I'm still trying to understand how tunneling works, but I have some instances on AWS that I enabled SSH tunneling to view some web apps for monitoring applications running on the machine and I'd like to know if I can do my normal work on a tunnel session profile

I already SSH into the machine often to do work, and I created another Putty profile session that's very similar to the original Putty one, but it's for tunnel forwarding. I followed AWS' instructions here and it was pretty straightforward. The difference is the new tunnel one obviously has dynamic profiling enabled. Is it okay if I do all my normal work on this tunnel-enabled session profile? Or should I be separating them out into 1 session for normal work, and another session up for the tunnel forwarding?

2 Answers 2


There's no working difference from a "tunnel enabled" session or a "normal" ssh session. The only thing is that it's also carrying the tunnel with it.

It's often typical to see the options -f -N added to fork the process to the background and not execute remote actions on the target. This might be helpful to let you leave the tunnel open without worrying about an accidental exit or other factors at play.

  • Great, can you elaborate a bit on the -N option? Is a remote command any command I run/execute during the SSH session? Or is a remote command something from the tunneling session? Apr 27, 2018 at 15:09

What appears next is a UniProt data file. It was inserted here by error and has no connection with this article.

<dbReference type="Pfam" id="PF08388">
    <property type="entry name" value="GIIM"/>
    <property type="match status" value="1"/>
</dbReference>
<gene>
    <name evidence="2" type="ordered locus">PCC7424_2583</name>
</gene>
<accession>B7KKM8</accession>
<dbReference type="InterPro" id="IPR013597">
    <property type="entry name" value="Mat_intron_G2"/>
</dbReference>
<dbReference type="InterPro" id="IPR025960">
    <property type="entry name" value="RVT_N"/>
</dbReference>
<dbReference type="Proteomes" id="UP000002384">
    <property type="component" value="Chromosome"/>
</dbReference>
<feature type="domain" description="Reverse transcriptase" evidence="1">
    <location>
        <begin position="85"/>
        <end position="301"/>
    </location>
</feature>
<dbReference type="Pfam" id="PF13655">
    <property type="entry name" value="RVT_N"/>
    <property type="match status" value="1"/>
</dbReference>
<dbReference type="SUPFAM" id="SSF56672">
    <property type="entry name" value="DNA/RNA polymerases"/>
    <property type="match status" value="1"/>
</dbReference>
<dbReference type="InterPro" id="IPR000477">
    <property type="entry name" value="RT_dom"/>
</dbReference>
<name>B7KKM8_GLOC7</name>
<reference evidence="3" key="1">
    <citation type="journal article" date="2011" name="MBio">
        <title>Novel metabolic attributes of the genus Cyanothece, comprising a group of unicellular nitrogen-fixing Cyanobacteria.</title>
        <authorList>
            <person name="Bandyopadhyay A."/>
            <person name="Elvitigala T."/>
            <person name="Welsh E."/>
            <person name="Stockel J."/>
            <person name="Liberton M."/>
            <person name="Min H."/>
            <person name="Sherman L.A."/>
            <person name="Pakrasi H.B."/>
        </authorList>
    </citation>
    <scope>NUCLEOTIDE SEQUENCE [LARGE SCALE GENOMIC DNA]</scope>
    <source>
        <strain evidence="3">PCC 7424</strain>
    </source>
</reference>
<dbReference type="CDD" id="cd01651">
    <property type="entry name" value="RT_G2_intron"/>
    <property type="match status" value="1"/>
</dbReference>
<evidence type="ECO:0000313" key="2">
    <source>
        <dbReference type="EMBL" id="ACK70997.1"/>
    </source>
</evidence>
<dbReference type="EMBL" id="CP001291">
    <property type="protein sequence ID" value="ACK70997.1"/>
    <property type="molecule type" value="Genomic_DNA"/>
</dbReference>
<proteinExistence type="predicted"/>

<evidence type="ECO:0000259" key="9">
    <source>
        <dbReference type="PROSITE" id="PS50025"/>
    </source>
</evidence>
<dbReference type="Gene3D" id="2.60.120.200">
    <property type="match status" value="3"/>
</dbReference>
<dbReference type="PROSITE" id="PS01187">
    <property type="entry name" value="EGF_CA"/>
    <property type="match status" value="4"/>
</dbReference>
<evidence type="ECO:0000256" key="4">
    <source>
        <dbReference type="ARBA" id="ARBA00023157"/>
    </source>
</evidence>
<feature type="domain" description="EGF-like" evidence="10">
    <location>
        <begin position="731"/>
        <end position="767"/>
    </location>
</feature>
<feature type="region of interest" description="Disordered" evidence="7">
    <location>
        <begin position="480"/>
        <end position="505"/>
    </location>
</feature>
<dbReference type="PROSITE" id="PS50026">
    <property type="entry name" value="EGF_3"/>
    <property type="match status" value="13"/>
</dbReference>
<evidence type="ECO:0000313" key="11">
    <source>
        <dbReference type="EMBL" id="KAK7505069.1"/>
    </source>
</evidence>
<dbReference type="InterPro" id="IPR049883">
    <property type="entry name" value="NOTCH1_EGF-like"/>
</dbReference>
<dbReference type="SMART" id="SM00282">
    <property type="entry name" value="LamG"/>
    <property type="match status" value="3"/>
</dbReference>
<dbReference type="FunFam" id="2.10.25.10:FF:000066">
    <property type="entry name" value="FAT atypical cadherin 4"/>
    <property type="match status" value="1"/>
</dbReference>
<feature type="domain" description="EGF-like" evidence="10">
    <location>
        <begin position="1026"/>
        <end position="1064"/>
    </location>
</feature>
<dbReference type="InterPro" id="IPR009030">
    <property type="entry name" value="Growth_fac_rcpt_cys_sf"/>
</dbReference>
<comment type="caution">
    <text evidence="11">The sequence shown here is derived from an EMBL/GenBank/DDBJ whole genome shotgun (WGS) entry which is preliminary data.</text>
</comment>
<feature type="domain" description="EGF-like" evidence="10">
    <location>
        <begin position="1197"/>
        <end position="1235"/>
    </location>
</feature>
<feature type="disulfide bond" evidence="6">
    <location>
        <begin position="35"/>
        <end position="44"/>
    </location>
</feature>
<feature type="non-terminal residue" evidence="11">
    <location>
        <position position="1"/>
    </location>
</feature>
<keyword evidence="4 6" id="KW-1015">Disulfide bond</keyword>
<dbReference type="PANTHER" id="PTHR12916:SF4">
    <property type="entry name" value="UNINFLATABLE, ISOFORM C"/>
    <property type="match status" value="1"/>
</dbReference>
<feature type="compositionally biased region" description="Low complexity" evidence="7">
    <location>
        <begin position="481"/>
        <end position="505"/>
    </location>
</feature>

• Straight from the man page: -N Do not execute a remote command. This is useful for just forwarding ports. It opens the SSH tunnel, but just for tunneling, no commands can be executed (it doesn't start a TTY or shell session). This is best used with -f to fork the process to the background and just let it be. You can then open new sessions as you need for working from.
    – Andrew
    Apr 27, 2018 at 16:13

No it does not normally require different profile, you can tunnel and work on remote cli on same session and profile.

However, with special configuration it is possible to restrict tunneling and cli usage in many ways through sshd/authorized keys configuration:

SSH server instances listening on different ports:

  • tunneling only possible through specific TCP port
  • terminal access only possible through specific TCP port

SSH access restrictions using authorized_keys:

  • tunneling only possible with specific RSA key used to login
  • terminal only possible with specific RSA key used to login

SSH access restrictions using user/group matching:

  • tunneling only allowed for specific user accounts
  • terminal only allowed for specific user accounts

While above is possible it most often is not implemented like that and when one has cli access he also could workaround tunnelin restrictions by implementing mock tunneling protocol, for example through piping data through normal ssh cli session. This wont require anything special, standard binaries available on most servers will be just enough.

You might also want to take a look at this answer talking about SSH protocol channels: https://unix.stackexchange.com/a/86162/27083

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